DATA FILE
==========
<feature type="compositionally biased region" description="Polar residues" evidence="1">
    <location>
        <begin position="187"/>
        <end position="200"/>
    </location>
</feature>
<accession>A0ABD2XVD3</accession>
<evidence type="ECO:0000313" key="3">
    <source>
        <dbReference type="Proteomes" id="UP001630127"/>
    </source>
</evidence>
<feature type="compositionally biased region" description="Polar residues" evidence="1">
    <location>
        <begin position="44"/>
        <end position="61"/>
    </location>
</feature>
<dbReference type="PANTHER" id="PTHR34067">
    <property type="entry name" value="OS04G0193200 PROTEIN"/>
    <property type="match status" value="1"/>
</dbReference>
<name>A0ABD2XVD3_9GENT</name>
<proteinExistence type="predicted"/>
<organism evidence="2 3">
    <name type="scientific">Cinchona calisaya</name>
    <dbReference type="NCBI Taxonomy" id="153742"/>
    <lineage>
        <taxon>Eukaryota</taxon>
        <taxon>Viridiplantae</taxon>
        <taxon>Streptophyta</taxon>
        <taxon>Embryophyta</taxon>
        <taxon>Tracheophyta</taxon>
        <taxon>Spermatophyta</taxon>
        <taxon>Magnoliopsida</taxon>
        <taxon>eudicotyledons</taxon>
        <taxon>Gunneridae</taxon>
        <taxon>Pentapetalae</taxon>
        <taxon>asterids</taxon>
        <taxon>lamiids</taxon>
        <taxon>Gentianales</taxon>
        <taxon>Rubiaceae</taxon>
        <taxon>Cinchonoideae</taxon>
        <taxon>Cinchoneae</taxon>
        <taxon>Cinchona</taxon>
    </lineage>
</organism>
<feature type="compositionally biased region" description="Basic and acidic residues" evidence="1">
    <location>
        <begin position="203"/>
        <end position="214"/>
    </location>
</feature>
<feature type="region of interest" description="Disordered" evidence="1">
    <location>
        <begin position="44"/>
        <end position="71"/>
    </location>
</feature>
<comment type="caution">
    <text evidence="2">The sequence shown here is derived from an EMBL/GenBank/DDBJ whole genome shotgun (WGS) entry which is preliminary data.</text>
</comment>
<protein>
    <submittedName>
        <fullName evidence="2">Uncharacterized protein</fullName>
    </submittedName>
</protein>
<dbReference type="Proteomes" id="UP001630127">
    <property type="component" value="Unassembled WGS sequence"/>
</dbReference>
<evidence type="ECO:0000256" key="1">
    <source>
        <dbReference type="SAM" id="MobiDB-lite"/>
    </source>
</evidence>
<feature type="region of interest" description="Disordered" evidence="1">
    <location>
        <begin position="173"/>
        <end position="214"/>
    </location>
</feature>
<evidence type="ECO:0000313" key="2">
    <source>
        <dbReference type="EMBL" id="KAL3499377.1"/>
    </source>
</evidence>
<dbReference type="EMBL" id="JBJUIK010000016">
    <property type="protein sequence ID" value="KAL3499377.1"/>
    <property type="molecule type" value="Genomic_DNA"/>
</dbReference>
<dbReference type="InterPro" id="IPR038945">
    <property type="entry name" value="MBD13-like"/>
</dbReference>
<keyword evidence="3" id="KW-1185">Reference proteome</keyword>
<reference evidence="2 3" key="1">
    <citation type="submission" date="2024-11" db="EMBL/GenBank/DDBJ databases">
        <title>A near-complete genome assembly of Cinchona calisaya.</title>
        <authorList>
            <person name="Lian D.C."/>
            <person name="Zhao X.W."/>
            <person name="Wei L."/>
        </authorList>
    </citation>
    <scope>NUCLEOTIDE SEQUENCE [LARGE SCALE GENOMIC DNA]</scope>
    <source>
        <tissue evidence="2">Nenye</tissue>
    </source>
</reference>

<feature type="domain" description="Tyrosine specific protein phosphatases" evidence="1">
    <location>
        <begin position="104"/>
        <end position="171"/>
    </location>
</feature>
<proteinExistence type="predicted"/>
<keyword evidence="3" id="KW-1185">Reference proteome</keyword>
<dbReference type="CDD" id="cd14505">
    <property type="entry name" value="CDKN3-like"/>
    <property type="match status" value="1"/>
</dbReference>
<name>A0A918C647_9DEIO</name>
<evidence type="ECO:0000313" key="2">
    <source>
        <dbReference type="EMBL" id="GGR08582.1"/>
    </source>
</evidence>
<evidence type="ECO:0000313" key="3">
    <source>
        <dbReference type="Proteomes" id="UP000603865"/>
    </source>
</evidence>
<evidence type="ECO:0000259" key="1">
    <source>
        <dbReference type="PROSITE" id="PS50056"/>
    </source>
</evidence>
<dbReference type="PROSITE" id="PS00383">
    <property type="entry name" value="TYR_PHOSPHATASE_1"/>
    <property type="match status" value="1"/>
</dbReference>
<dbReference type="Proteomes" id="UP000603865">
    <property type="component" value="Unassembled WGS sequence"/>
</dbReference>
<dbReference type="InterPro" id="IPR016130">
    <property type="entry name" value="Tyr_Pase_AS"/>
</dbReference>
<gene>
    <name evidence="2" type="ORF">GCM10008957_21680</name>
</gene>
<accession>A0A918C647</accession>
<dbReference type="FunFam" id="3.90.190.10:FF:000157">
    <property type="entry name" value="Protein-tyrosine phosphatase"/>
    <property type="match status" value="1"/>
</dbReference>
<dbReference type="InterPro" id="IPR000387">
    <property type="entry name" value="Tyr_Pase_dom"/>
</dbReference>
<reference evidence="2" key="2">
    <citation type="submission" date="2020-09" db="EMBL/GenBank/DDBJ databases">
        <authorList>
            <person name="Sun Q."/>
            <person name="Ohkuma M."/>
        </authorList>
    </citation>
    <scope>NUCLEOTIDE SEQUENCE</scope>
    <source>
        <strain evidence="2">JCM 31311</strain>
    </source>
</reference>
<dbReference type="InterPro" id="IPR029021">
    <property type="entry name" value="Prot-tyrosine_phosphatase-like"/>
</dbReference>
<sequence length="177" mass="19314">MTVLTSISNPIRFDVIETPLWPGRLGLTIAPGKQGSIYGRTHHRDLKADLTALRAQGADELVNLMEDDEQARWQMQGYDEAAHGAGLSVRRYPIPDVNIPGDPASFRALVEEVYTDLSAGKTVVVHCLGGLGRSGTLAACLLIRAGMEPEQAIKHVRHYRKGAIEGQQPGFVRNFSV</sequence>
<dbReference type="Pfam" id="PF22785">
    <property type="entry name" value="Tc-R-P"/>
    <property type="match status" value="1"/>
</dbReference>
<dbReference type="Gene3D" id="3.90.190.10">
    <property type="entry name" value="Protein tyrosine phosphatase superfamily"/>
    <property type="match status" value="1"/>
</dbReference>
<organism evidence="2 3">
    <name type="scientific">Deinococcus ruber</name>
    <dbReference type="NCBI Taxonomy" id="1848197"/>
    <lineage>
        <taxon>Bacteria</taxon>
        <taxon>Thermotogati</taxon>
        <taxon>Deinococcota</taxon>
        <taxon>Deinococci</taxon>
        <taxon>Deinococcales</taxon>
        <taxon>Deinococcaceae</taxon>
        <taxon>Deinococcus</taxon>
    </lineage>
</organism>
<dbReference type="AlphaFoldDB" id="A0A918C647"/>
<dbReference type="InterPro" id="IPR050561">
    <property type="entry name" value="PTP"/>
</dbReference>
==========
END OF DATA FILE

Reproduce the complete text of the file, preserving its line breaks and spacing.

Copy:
<feature type="compositionally biased region" description="Polar residues" evidence="1">
    <location>
        <begin position="187"/>
        <end position="200"/>
    </location>
</feature>
<accession>A0ABD2XVD3</accession>
<evidence type="ECO:0000313" key="3">
    <source>
        <dbReference type="Proteomes" id="UP001630127"/>
    </source>
</evidence>
<feature type="compositionally biased region" description="Polar residues" evidence="1">
    <location>
        <begin position="44"/>
        <end position="61"/>
    </location>
</feature>
<dbReference type="PANTHER" id="PTHR34067">
    <property type="entry name" value="OS04G0193200 PROTEIN"/>
    <property type="match status" value="1"/>
</dbReference>
<name>A0ABD2XVD3_9GENT</name>
<proteinExistence type="predicted"/>
<organism evidence="2 3">
    <name type="scientific">Cinchona calisaya</name>
    <dbReference type="NCBI Taxonomy" id="153742"/>
    <lineage>
        <taxon>Eukaryota</taxon>
        <taxon>Viridiplantae</taxon>
        <taxon>Streptophyta</taxon>
        <taxon>Embryophyta</taxon>
        <taxon>Tracheophyta</taxon>
        <taxon>Spermatophyta</taxon>
        <taxon>Magnoliopsida</taxon>
        <taxon>eudicotyledons</taxon>
        <taxon>Gunneridae</taxon>
        <taxon>Pentapetalae</taxon>
        <taxon>asterids</taxon>
        <taxon>lamiids</taxon>
        <taxon>Gentianales</taxon>
        <taxon>Rubiaceae</taxon>
        <taxon>Cinchonoideae</taxon>
        <taxon>Cinchoneae</taxon>
        <taxon>Cinchona</taxon>
    </lineage>
</organism>
<feature type="compositionally biased region" description="Basic and acidic residues" evidence="1">
    <location>
        <begin position="203"/>
        <end position="214"/>
    </location>
</feature>
<feature type="region of interest" description="Disordered" evidence="1">
    <location>
        <begin position="44"/>
        <end position="71"/>
    </location>
</feature>
<comment type="caution">
    <text evidence="2">The sequence shown here is derived from an EMBL/GenBank/DDBJ whole genome shotgun (WGS) entry which is preliminary data.</text>
</comment>
<protein>
    <submittedName>
        <fullName evidence="2">Uncharacterized protein</fullName>
    </submittedName>
</protein>
<dbReference type="Proteomes" id="UP001630127">
    <property type="component" value="Unassembled WGS sequence"/>
</dbReference>
<evidence type="ECO:0000256" key="1">
    <source>
        <dbReference type="SAM" id="MobiDB-lite"/>
    </source>
</evidence>
<feature type="region of interest" description="Disordered" evidence="1">
    <location>
        <begin position="173"/>
        <end position="214"/>
    </location>
</feature>
<evidence type="ECO:0000313" key="2">
    <source>
        <dbReference type="EMBL" id="KAL3499377.1"/>
    </source>
</evidence>
<dbReference type="EMBL" id="JBJUIK010000016">
    <property type="protein sequence ID" value="KAL3499377.1"/>
    <property type="molecule type" value="Genomic_DNA"/>
</dbReference>
<dbReference type="InterPro" id="IPR038945">
    <property type="entry name" value="MBD13-like"/>
</dbReference>
<keyword evidence="3" id="KW-1185">Reference proteome</keyword>
<reference evidence="2 3" key="1">
    <citation type="submission" date="2024-11" db="EMBL/GenBank/DDBJ databases">
        <title>A near-complete genome assembly of Cinchona calisaya.</title>
        <authorList>
            <person name="Lian D.C."/>
            <person name="Zhao X.W."/>
            <person name="Wei L."/>
        </authorList>
    </citation>
    <scope>NUCLEOTIDE SEQUENCE [LARGE SCALE GENOMIC DNA]</scope>
    <source>
        <tissue evidence="2">Nenye</tissue>
    </source>
</reference>

<feature type="domain" description="Tyrosine specific protein phosphatases" evidence="1">
    <location>
        <begin position="104"/>
        <end position="171"/>
    </location>
</feature>
<proteinExistence type="predicted"/>
<keyword evidence="3" id="KW-1185">Reference proteome</keyword>
<dbReference type="CDD" id="cd14505">
    <property type="entry name" value="CDKN3-like"/>
    <property type="match status" value="1"/>
</dbReference>
<name>A0A918C647_9DEIO</name>
<evidence type="ECO:0000313" key="2">
    <source>
        <dbReference type="EMBL" id="GGR08582.1"/>
    </source>
</evidence>
<evidence type="ECO:0000313" key="3">
    <source>
        <dbReference type="Proteomes" id="UP000603865"/>
    </source>
</evidence>
<evidence type="ECO:0000259" key="1">
    <source>
        <dbReference type="PROSITE" id="PS50056"/>
    </source>
</evidence>
<dbReference type="PROSITE" id="PS00383">
    <property type="entry name" value="TYR_PHOSPHATASE_1"/>
    <property type="match status" value="1"/>
</dbReference>
<dbReference type="Proteomes" id="UP000603865">
    <property type="component" value="Unassembled WGS sequence"/>
</dbReference>
<dbReference type="InterPro" id="IPR016130">
    <property type="entry name" value="Tyr_Pase_AS"/>
</dbReference>
<gene>
    <name evidence="2" type="ORF">GCM10008957_21680</name>
</gene>
<accession>A0A918C647</accession>
<dbReference type="FunFam" id="3.90.190.10:FF:000157">
    <property type="entry name" value="Protein-tyrosine phosphatase"/>
    <property type="match status" value="1"/>
</dbReference>
<dbReference type="InterPro" id="IPR000387">
    <property type="entry name" value="Tyr_Pase_dom"/>
</dbReference>
<reference evidence="2" key="2">
    <citation type="submission" date="2020-09" db="EMBL/GenBank/DDBJ databases">
        <authorList>
            <person name="Sun Q."/>
            <person name="Ohkuma M."/>
        </authorList>
    </citation>
    <scope>NUCLEOTIDE SEQUENCE</scope>
    <source>
        <strain evidence="2">JCM 31311</strain>
    </source>
</reference>
<dbReference type="InterPro" id="IPR029021">
    <property type="entry name" value="Prot-tyrosine_phosphatase-like"/>
</dbReference>
<sequence length="177" mass="19314">MTVLTSISNPIRFDVIETPLWPGRLGLTIAPGKQGSIYGRTHHRDLKADLTALRAQGADELVNLMEDDEQARWQMQGYDEAAHGAGLSVRRYPIPDVNIPGDPASFRALVEEVYTDLSAGKTVVVHCLGGLGRSGTLAACLLIRAGMEPEQAIKHVRHYRKGAIEGQQPGFVRNFSV</sequence>
<dbReference type="Pfam" id="PF22785">
    <property type="entry name" value="Tc-R-P"/>
    <property type="match status" value="1"/>
</dbReference>
<dbReference type="Gene3D" id="3.90.190.10">
    <property type="entry name" value="Protein tyrosine phosphatase superfamily"/>
    <property type="match status" value="1"/>
</dbReference>
<organism evidence="2 3">
    <name type="scientific">Deinococcus ruber</name>
    <dbReference type="NCBI Taxonomy" id="1848197"/>
    <lineage>
        <taxon>Bacteria</taxon>
        <taxon>Thermotogati</taxon>
        <taxon>Deinococcota</taxon>
        <taxon>Deinococci</taxon>
        <taxon>Deinococcales</taxon>
        <taxon>Deinococcaceae</taxon>
        <taxon>Deinococcus</taxon>
    </lineage>
</organism>
<dbReference type="AlphaFoldDB" id="A0A918C647"/>
<dbReference type="InterPro" id="IPR050561">
    <property type="entry name" value="PTP"/>
</dbReference>